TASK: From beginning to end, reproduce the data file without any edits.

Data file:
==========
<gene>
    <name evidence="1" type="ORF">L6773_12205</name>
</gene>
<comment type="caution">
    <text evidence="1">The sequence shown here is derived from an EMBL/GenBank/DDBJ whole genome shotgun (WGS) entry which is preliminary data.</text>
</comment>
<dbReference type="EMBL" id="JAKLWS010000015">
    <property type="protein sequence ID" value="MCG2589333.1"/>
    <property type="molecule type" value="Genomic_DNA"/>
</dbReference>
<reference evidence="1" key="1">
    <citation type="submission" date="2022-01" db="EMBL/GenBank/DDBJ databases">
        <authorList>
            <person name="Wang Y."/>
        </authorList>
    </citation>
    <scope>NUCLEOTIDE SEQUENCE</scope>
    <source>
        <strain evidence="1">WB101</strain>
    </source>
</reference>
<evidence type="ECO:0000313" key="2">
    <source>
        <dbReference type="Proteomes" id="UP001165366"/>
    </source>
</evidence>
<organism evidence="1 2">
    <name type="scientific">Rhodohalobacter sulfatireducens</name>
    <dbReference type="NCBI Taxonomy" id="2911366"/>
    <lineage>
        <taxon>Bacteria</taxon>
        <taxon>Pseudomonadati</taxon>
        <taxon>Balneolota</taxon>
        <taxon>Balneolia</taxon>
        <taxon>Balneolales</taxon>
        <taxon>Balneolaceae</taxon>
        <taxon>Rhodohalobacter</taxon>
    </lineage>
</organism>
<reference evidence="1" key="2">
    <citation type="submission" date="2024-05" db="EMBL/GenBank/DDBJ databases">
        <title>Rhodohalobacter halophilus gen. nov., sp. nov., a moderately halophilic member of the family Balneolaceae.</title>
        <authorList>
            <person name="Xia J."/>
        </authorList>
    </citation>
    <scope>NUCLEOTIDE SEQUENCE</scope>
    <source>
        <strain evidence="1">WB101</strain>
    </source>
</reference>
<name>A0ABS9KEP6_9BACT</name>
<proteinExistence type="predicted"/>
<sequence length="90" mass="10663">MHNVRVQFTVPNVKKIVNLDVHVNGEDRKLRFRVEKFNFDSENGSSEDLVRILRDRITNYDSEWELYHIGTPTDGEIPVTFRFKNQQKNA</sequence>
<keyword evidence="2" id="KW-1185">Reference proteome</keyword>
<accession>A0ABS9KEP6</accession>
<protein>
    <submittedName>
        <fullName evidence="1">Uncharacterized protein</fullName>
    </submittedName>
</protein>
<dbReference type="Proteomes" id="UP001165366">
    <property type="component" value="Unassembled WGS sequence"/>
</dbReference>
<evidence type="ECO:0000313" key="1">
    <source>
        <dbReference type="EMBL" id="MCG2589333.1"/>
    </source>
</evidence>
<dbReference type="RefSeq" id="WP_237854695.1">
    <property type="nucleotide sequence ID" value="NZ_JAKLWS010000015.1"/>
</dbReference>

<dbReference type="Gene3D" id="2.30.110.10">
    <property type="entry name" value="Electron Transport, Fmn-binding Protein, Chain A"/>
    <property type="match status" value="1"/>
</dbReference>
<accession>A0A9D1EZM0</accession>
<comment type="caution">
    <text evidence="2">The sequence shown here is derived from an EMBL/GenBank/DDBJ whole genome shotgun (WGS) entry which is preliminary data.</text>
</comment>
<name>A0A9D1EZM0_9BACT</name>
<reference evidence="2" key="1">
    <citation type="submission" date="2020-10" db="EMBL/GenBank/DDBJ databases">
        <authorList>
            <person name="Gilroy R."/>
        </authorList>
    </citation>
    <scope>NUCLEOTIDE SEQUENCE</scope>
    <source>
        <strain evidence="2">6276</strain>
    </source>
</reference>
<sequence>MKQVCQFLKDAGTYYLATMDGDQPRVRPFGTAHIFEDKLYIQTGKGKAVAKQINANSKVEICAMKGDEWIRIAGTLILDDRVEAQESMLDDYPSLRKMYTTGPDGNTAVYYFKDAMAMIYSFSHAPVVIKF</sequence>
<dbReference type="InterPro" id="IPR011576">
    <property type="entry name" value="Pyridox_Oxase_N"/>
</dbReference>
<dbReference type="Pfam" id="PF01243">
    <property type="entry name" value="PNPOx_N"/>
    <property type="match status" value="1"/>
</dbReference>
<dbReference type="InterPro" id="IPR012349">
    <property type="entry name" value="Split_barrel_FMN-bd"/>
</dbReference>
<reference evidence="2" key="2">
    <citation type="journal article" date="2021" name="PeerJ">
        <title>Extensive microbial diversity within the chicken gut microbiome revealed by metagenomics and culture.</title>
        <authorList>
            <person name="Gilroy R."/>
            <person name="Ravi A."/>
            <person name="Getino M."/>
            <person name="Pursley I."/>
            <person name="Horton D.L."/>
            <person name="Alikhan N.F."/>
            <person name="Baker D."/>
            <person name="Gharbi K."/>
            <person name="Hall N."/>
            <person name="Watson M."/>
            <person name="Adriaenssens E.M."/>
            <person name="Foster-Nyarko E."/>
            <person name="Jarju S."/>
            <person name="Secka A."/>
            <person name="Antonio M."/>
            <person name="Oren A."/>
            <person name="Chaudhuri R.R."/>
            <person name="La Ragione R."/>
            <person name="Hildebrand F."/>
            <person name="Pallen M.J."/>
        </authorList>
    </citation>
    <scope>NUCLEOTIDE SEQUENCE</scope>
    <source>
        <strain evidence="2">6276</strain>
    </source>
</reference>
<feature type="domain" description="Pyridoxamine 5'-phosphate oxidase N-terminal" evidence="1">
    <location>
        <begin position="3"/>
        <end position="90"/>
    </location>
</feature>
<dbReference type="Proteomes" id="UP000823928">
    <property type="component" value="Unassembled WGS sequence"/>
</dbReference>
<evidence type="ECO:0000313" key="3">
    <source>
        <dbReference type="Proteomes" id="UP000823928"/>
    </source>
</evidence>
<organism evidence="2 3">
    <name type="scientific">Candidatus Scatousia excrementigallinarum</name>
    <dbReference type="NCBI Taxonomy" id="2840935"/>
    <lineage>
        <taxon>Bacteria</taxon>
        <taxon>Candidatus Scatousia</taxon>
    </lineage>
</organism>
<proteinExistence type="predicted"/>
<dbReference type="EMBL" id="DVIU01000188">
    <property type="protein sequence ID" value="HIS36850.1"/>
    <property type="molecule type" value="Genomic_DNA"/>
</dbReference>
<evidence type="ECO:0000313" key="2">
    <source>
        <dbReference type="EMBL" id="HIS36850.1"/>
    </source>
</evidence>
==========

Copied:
<gene>
    <name evidence="1" type="ORF">L6773_12205</name>
</gene>
<comment type="caution">
    <text evidence="1">The sequence shown here is derived from an EMBL/GenBank/DDBJ whole genome shotgun (WGS) entry which is preliminary data.</text>
</comment>
<dbReference type="EMBL" id="JAKLWS010000015">
    <property type="protein sequence ID" value="MCG2589333.1"/>
    <property type="molecule type" value="Genomic_DNA"/>
</dbReference>
<reference evidence="1" key="1">
    <citation type="submission" date="2022-01" db="EMBL/GenBank/DDBJ databases">
        <authorList>
            <person name="Wang Y."/>
        </authorList>
    </citation>
    <scope>NUCLEOTIDE SEQUENCE</scope>
    <source>
        <strain evidence="1">WB101</strain>
    </source>
</reference>
<evidence type="ECO:0000313" key="2">
    <source>
        <dbReference type="Proteomes" id="UP001165366"/>
    </source>
</evidence>
<organism evidence="1 2">
    <name type="scientific">Rhodohalobacter sulfatireducens</name>
    <dbReference type="NCBI Taxonomy" id="2911366"/>
    <lineage>
        <taxon>Bacteria</taxon>
        <taxon>Pseudomonadati</taxon>
        <taxon>Balneolota</taxon>
        <taxon>Balneolia</taxon>
        <taxon>Balneolales</taxon>
        <taxon>Balneolaceae</taxon>
        <taxon>Rhodohalobacter</taxon>
    </lineage>
</organism>
<reference evidence="1" key="2">
    <citation type="submission" date="2024-05" db="EMBL/GenBank/DDBJ databases">
        <title>Rhodohalobacter halophilus gen. nov., sp. nov., a moderately halophilic member of the family Balneolaceae.</title>
        <authorList>
            <person name="Xia J."/>
        </authorList>
    </citation>
    <scope>NUCLEOTIDE SEQUENCE</scope>
    <source>
        <strain evidence="1">WB101</strain>
    </source>
</reference>
<name>A0ABS9KEP6_9BACT</name>
<proteinExistence type="predicted"/>
<sequence length="90" mass="10663">MHNVRVQFTVPNVKKIVNLDVHVNGEDRKLRFRVEKFNFDSENGSSEDLVRILRDRITNYDSEWELYHIGTPTDGEIPVTFRFKNQQKNA</sequence>
<keyword evidence="2" id="KW-1185">Reference proteome</keyword>
<accession>A0ABS9KEP6</accession>
<protein>
    <submittedName>
        <fullName evidence="1">Uncharacterized protein</fullName>
    </submittedName>
</protein>
<dbReference type="Proteomes" id="UP001165366">
    <property type="component" value="Unassembled WGS sequence"/>
</dbReference>
<evidence type="ECO:0000313" key="1">
    <source>
        <dbReference type="EMBL" id="MCG2589333.1"/>
    </source>
</evidence>
<dbReference type="RefSeq" id="WP_237854695.1">
    <property type="nucleotide sequence ID" value="NZ_JAKLWS010000015.1"/>
</dbReference>

<dbReference type="Gene3D" id="2.30.110.10">
    <property type="entry name" value="Electron Transport, Fmn-binding Protein, Chain A"/>
    <property type="match status" value="1"/>
</dbReference>
<accession>A0A9D1EZM0</accession>
<comment type="caution">
    <text evidence="2">The sequence shown here is derived from an EMBL/GenBank/DDBJ whole genome shotgun (WGS) entry which is preliminary data.</text>
</comment>
<name>A0A9D1EZM0_9BACT</name>
<reference evidence="2" key="1">
    <citation type="submission" date="2020-10" db="EMBL/GenBank/DDBJ databases">
        <authorList>
            <person name="Gilroy R."/>
        </authorList>
    </citation>
    <scope>NUCLEOTIDE SEQUENCE</scope>
    <source>
        <strain evidence="2">6276</strain>
    </source>
</reference>
<sequence>MKQVCQFLKDAGTYYLATMDGDQPRVRPFGTAHIFEDKLYIQTGKGKAVAKQINANSKVEICAMKGDEWIRIAGTLILDDRVEAQESMLDDYPSLRKMYTTGPDGNTAVYYFKDAMAMIYSFSHAPVVIKF</sequence>
<dbReference type="InterPro" id="IPR011576">
    <property type="entry name" value="Pyridox_Oxase_N"/>
</dbReference>
<dbReference type="Pfam" id="PF01243">
    <property type="entry name" value="PNPOx_N"/>
    <property type="match status" value="1"/>
</dbReference>
<dbReference type="InterPro" id="IPR012349">
    <property type="entry name" value="Split_barrel_FMN-bd"/>
</dbReference>
<reference evidence="2" key="2">
    <citation type="journal article" date="2021" name="PeerJ">
        <title>Extensive microbial diversity within the chicken gut microbiome revealed by metagenomics and culture.</title>
        <authorList>
            <person name="Gilroy R."/>
            <person name="Ravi A."/>
            <person name="Getino M."/>
            <person name="Pursley I."/>
            <person name="Horton D.L."/>
            <person name="Alikhan N.F."/>
            <person name="Baker D."/>
            <person name="Gharbi K."/>
            <person name="Hall N."/>
            <person name="Watson M."/>
            <person name="Adriaenssens E.M."/>
            <person name="Foster-Nyarko E."/>
            <person name="Jarju S."/>
            <person name="Secka A."/>
            <person name="Antonio M."/>
            <person name="Oren A."/>
            <person name="Chaudhuri R.R."/>
            <person name="La Ragione R."/>
            <person name="Hildebrand F."/>
            <person name="Pallen M.J."/>
        </authorList>
    </citation>
    <scope>NUCLEOTIDE SEQUENCE</scope>
    <source>
        <strain evidence="2">6276</strain>
    </source>
</reference>
<feature type="domain" description="Pyridoxamine 5'-phosphate oxidase N-terminal" evidence="1">
    <location>
        <begin position="3"/>
        <end position="90"/>
    </location>
</feature>
<dbReference type="Proteomes" id="UP000823928">
    <property type="component" value="Unassembled WGS sequence"/>
</dbReference>
<evidence type="ECO:0000313" key="3">
    <source>
        <dbReference type="Proteomes" id="UP000823928"/>
    </source>
</evidence>
<organism evidence="2 3">
    <name type="scientific">Candidatus Scatousia excrementigallinarum</name>
    <dbReference type="NCBI Taxonomy" id="2840935"/>
    <lineage>
        <taxon>Bacteria</taxon>
        <taxon>Candidatus Scatousia</taxon>
    </lineage>
</organism>
<proteinExistence type="predicted"/>
<dbReference type="EMBL" id="DVIU01000188">
    <property type="protein sequence ID" value="HIS36850.1"/>
    <property type="molecule type" value="Genomic_DNA"/>
</dbReference>
<evidence type="ECO:0000313" key="2">
    <source>
        <dbReference type="EMBL" id="HIS36850.1"/>
    </source>
</evidence>